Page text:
Breeding crops with resistance is an efficient way to control diseases. However, increased resistance often has a fitness penalty. Thus, simultaneously increasing disease resistance and yield potential is a challenge in crop breeding. In this study, we found that downregulation of microRNA-156 (miR-156) and overexpression of Ideal Plant Architecture1 (IPA1) and OsSPL7, two target genes of miR-156, enhanced disease resistance against bacterial blight caused by Xanthomonas oryzae pv. oryzae (Xoo), but reduced rice yield. We discovered that gibberellin signalling might be partially responsible for the disease resistance and developmental defects in IPA1 overexpressors. We then generated transgenic rice plants expressing IPA1 with the pathogen-inducible promoter of OsHEN1; these plants had both enhanced disease resistance and enhanced yield-related traits. Thus, we have identified miR-156–IPA1 as a novel regulator of the crosstalk between growth and defence, and we have established a new strategy for obtaining both high disease resistance and high yield.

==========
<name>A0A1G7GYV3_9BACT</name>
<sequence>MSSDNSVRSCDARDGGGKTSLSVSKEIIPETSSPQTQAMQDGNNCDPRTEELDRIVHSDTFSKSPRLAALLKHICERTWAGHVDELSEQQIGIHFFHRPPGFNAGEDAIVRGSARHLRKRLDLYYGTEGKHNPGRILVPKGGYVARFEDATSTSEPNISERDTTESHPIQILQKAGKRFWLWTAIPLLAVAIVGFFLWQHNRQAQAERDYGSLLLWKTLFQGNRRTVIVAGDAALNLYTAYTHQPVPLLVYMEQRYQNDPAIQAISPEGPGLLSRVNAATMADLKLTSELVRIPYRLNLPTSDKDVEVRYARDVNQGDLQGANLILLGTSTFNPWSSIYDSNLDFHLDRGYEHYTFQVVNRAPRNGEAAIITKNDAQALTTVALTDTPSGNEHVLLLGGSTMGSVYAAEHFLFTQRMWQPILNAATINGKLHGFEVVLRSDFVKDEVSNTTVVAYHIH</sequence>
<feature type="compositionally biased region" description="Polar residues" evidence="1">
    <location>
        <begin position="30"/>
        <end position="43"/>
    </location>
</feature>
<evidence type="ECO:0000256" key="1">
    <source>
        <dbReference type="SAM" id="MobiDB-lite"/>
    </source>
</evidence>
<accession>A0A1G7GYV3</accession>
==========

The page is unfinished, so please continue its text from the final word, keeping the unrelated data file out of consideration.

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This work was supported by the National Key Research and Development Program of China (2016YFD0100600), the Natural Science Foundation of Jiangsu (BK20170027 and BK20150659), the National Key Transformation Program (2016ZX08001002), the Fundamental Research Funds for the Central Universities (KYZ201503, KJJQ201801 and KYZ201812), the National Natural Science Foundation of China (31671340), the Innovative Project of State Key Laboratory of Crop Genetics and Germplasm Enhancement (ZZ2017009), and Jiangsu Collaborative Innovation Center for Modern Crop Production to D.-L.Y.
Based on the results in this study, the authors have applied for patents (application no. 201811001480.8 and 201811002033.4).
Journal peer review information: Nature Plants thanks Beat Keller and Mingliang Xu for their contribution to the peer review of this work.
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Liu, M., Shi, Z., Zhang, X. et al. Inducible overexpression of Ideal Plant Architecture1 improves both yield and disease resistance in rice. Nat. Plants 5, 389–400 (2019). https://doi.org/10.1038/s41477-019-0383-2
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